Select the Default access group and click the pencil icon to edit Access Group.

Manage Access Group

Click on the Storage Initiators tab and move the generic Oracle storage initiator to Selected Storage Initiators and click OK.

Edit Access Group

Now click Finish to complete the set-up.

Creating Oracle support diagnostics for OVM 3.4.6

Using vmpinfo3

VMPinfo3 is an Oracle support tool for capturing log files and other details from Oracle VM 3.x Manager and Servers. To use it ssh to you Oracle VM Manager as root and execute as below:

The Oracle Support Document VMPinfo3 Diagnostic Tool For Oracle VM 3.2, 3.3 and 3.4 Troubleshooting (Doc ID 1521931.1) directs you to /u01/app/oracle/ovm-manager-3/ovm_shell/tools/vmpinfo/ however in 3.4.6 has been relocated to /u01/app/oracle/ovm-manager-3/ovm_tools/support/

First, start by using the listservers option to report the OVM Servers known by your OVM Manager e.g.

[root@z-ovmm ~]# cd  /u01/app/oracle/ovm-manager-3/ovm_tools/support
[root@z-ovmm support]# ./ --username=admin listservers
Enter OVM Manager Password: 

The following server(s) are owned by this manager: ['z-ovm']

Next, re-run vmpinfo3 this time with the servers option providing the server(s) listed, note if you have multiple OVM servers use a comma delimiter e.g. servers=server1,server2,server3

[root@z-ovmm support]# ./ --username=admin servers=z-ovm
Enter OVM Manager Password: 

Starting data collection
Gathering files from servers: z-ovm. This process may take some time.
Gathering OVM Model Dump files
Gathering sosreports from servers
The following server(s) will get info collected: [z-ovm]
Gathering sosreport from z-ovm
Data collection complete
Gathering OVM Manager Logs
Clean up metrics
Copying model files
Copying DB backup log files
Running lightweight sosreport
Archiving vmpinfo3-20181220-121620
 Please send /tmp/vmpinfo3- to Oracle support

You can now upload the compressed tar file to your open SR.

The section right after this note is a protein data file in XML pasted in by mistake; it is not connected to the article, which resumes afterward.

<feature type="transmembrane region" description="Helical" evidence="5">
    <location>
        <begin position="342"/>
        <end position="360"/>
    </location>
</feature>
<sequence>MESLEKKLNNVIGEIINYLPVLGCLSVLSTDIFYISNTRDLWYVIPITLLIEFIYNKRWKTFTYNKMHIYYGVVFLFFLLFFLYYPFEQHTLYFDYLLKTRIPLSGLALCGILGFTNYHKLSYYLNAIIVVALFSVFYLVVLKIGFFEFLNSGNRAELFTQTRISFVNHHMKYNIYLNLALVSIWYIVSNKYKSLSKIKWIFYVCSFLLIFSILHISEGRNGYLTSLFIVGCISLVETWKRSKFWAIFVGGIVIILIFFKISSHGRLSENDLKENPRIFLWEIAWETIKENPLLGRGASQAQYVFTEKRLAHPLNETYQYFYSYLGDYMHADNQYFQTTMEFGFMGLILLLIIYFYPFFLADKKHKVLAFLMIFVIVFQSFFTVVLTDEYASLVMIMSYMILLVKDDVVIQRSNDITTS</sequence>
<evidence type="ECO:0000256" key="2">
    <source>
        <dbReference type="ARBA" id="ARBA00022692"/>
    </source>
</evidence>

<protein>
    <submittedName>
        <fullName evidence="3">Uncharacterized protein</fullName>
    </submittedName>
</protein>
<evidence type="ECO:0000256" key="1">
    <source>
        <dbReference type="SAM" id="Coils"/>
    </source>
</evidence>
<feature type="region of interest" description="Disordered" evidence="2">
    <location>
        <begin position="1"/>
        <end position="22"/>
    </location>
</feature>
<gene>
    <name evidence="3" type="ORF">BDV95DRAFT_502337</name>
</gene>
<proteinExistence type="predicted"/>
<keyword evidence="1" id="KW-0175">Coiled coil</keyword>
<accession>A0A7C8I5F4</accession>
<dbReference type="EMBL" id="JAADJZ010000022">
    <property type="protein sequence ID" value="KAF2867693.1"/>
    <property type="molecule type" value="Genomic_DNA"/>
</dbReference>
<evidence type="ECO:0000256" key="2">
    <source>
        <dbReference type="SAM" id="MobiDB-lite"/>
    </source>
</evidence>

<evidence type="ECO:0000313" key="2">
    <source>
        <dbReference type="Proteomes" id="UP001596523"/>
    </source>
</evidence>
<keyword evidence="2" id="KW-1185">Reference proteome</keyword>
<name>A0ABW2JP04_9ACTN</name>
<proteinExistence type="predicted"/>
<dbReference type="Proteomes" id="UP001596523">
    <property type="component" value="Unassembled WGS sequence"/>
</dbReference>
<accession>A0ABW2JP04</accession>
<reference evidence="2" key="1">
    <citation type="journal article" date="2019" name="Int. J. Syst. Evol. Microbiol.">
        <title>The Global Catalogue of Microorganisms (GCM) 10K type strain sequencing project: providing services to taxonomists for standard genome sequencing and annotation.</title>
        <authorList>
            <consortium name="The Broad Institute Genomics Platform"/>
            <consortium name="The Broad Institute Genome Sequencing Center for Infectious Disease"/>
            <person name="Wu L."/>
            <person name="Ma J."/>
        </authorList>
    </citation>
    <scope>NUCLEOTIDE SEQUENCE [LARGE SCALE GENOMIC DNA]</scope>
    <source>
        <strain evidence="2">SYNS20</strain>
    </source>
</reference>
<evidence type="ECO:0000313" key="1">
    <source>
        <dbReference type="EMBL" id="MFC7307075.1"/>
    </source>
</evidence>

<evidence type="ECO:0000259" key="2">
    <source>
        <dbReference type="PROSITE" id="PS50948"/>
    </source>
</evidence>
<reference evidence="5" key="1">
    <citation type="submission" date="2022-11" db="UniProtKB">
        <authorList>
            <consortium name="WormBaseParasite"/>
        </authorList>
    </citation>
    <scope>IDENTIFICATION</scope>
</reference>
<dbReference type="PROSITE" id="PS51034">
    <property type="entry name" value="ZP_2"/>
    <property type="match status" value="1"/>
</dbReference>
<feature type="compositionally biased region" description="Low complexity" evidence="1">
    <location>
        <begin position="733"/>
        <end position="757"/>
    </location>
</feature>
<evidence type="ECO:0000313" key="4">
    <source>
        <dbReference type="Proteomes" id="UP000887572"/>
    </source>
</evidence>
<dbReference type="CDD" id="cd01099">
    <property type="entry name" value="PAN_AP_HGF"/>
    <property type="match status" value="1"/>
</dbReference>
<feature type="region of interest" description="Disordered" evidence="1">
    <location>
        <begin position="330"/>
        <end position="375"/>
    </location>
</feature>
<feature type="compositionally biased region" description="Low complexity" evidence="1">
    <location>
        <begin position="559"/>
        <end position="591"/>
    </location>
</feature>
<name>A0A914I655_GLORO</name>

Oracle VM 3.4.6 : Part 3 – OVM Networks

Configuring OVM Networks

Before we can present our iSCSI and NFS storage to our Oracle VM Server we need to configure a network. Oracle VM Manager provides a simple to use interface which can maintain the /etc/sysconfig/networking-scripts without the need of manual editing.

In my lab I have a number of VLAN’s configure on an Arista switch, in this Blog I will using an iSCSI VLAN and my NFS VLAN.

Logon to Oracle VM Manager and select the Networking Tab, then VLAN Interfaces.

Drill down to your OVM server, is this example mine is called z-ovm, here you will be presented with a list of available network interfaces on your selected server. Select your interface and click Next.

Create VLAN

Add your VLAN ID and click Next.

Change Addressing to Static and enter IP Address and Netmask, click Finish to Configure IP Address.

Now navigate to the Networks tab and click the green + to Create a Network entry.

Create Network

In the Blog we will create 2 Network’s one for NFS and the other for iSCSI, enter Name, Description and select Network Uses e.g Storage

As we have already configure a VLAN we can click Next, and go straight to Select VLAN Interfaces.

Select available VLAN and click Next.

Now it click Finish to complete setup.

We can now see our new NFS storage network. 

I repeated the above steps for my iSCSI VLAN and network.

You can validate and review your check network configuration changes by logging to your OVM sever and navigating to the network-scripts directory e.g. 

[root@z-ovm ~]# cd /etc/sysconfig/network-scripts/
[root@z-ovm network-scripts]# 

From here we can see the network files have been updated by Oracle VM Manager and configured to use our VLAN’s

[root@z-ovm network-scripts]# cat ifcfg-eth1.3
#This file was dynamically created by Oracle VM Manager. Please do not edit
[root@z-ovm network-scripts]# ifconfig eth1.3
eth1.3    Link encap:Ethernet  HWaddr EC:F4:BB:C7:9B:F2  
          inet addr:  Bcast:  Mask:
          RX packets:1777 errors:0 dropped:31 overruns:0 frame:0
          TX packets:8 errors:0 dropped:0 overruns:0 carrier:0
          collisions:0 txqueuelen:0 
          RX bytes:93802 (91.6 KiB)  TX bytes:672 (672.0 b)

Oracle VM 3.4.6 : Part 1 – OVM Server

Oracle VM Server